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Cholescintigraphy in the Evaluation of Jaundice-Reply

Barbara B. Frank, MD; David L. Earnest, MD
JAMA. 1990;263(15):2051. doi:10.1001/jama.1990.03440150054022.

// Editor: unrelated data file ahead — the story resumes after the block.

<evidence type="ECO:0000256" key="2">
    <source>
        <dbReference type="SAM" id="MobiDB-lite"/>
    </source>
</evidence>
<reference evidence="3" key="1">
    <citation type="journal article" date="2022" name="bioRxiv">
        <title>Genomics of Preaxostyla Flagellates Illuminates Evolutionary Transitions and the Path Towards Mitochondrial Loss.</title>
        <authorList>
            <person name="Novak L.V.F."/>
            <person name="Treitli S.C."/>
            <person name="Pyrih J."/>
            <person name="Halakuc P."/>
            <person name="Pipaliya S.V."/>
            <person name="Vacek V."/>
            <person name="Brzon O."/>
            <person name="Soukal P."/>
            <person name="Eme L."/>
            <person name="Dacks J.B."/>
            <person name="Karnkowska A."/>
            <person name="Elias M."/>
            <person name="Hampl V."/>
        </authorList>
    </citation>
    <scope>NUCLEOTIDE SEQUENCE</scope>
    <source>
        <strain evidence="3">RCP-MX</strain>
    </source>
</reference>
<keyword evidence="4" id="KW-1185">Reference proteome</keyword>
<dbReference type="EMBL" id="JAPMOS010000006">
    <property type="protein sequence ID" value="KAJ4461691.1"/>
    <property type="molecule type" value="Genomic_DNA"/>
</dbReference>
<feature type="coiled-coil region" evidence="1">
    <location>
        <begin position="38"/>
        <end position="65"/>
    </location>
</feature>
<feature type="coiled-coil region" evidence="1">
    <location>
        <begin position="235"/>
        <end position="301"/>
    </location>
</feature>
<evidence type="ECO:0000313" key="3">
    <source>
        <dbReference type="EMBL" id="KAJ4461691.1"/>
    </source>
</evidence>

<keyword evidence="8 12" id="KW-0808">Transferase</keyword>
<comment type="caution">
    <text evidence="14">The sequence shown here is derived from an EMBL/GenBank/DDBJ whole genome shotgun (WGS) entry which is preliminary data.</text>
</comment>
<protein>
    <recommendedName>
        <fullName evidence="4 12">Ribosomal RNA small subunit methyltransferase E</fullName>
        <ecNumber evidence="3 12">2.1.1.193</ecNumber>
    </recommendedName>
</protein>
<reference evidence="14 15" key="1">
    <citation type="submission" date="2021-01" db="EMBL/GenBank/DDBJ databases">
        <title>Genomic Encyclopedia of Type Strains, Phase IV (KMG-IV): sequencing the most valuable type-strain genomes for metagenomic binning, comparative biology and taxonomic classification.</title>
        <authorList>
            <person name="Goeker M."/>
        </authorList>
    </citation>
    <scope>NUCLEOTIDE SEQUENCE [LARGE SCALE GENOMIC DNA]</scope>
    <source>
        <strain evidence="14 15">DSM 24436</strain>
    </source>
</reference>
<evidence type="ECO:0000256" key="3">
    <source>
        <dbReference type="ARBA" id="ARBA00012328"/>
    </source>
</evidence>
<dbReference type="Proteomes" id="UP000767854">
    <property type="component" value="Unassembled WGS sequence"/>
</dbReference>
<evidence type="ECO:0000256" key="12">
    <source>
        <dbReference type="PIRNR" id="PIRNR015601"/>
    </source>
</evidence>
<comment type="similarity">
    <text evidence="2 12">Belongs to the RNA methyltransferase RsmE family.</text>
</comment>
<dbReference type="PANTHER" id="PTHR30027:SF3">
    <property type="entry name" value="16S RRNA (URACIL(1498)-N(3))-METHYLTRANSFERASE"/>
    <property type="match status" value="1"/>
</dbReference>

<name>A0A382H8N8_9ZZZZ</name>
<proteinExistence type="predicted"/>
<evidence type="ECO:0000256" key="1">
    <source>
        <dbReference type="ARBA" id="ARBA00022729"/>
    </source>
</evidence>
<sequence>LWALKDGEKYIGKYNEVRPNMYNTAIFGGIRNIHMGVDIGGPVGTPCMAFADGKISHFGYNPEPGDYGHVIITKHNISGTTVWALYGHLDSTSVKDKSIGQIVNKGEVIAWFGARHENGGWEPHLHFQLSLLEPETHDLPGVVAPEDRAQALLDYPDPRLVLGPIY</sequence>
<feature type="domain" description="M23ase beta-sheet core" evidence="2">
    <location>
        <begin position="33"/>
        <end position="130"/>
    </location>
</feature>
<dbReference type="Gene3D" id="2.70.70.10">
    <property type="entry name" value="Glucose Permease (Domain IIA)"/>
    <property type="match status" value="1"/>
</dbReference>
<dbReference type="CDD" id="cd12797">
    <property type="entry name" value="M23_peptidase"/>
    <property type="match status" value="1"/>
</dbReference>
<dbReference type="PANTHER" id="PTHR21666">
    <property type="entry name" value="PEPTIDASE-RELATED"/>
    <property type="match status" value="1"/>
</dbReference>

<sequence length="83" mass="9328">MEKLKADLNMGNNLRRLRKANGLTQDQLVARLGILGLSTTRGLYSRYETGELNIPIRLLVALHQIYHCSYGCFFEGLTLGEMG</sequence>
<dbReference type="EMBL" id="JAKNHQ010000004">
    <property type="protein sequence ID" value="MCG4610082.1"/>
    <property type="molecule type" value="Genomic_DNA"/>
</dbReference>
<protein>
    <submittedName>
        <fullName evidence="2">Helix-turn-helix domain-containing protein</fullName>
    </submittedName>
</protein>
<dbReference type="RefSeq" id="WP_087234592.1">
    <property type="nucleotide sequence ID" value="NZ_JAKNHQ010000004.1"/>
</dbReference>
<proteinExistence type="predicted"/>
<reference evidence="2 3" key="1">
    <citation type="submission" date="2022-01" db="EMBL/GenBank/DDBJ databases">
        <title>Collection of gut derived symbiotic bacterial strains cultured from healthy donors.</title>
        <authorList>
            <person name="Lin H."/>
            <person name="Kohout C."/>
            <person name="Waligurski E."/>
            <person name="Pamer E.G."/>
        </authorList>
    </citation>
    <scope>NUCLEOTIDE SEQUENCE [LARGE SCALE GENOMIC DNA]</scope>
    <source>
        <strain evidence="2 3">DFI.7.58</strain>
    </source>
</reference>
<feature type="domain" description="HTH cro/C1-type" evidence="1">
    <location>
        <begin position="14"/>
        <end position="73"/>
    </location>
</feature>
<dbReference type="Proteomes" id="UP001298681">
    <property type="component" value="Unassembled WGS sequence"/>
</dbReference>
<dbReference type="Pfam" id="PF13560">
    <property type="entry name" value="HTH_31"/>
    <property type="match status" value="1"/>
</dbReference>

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In Reply.—  The purpose of practice guidelines is to advise clinicians of the most useful, safe, and cost-effective approach to clinical problems. Such advice should be based on the best evidence available in the literature and, whenever possible, on controlled clinical trials. Dr Morayati takes issue with our guidelines on the clinical evaluation of jaundice in their failure to include cholescintigraphy as a diagnostic modality in patients with jaundice and refers to the reports of Weissmann et al1 and Pauwels et al2 to support his viewpoint.The article by Weissmann et al provides a lucid but uncontrolled description of cholescintigraphic findings that are suggestive of obstruction in postoperative patients, with no description of methods, no indication that interpretation of the scans was blinded, and no attempt to compare cholescintigraphy with other diagnostic modalities.1 In the study by Pauwels et al, scans were interpreted by two different observers

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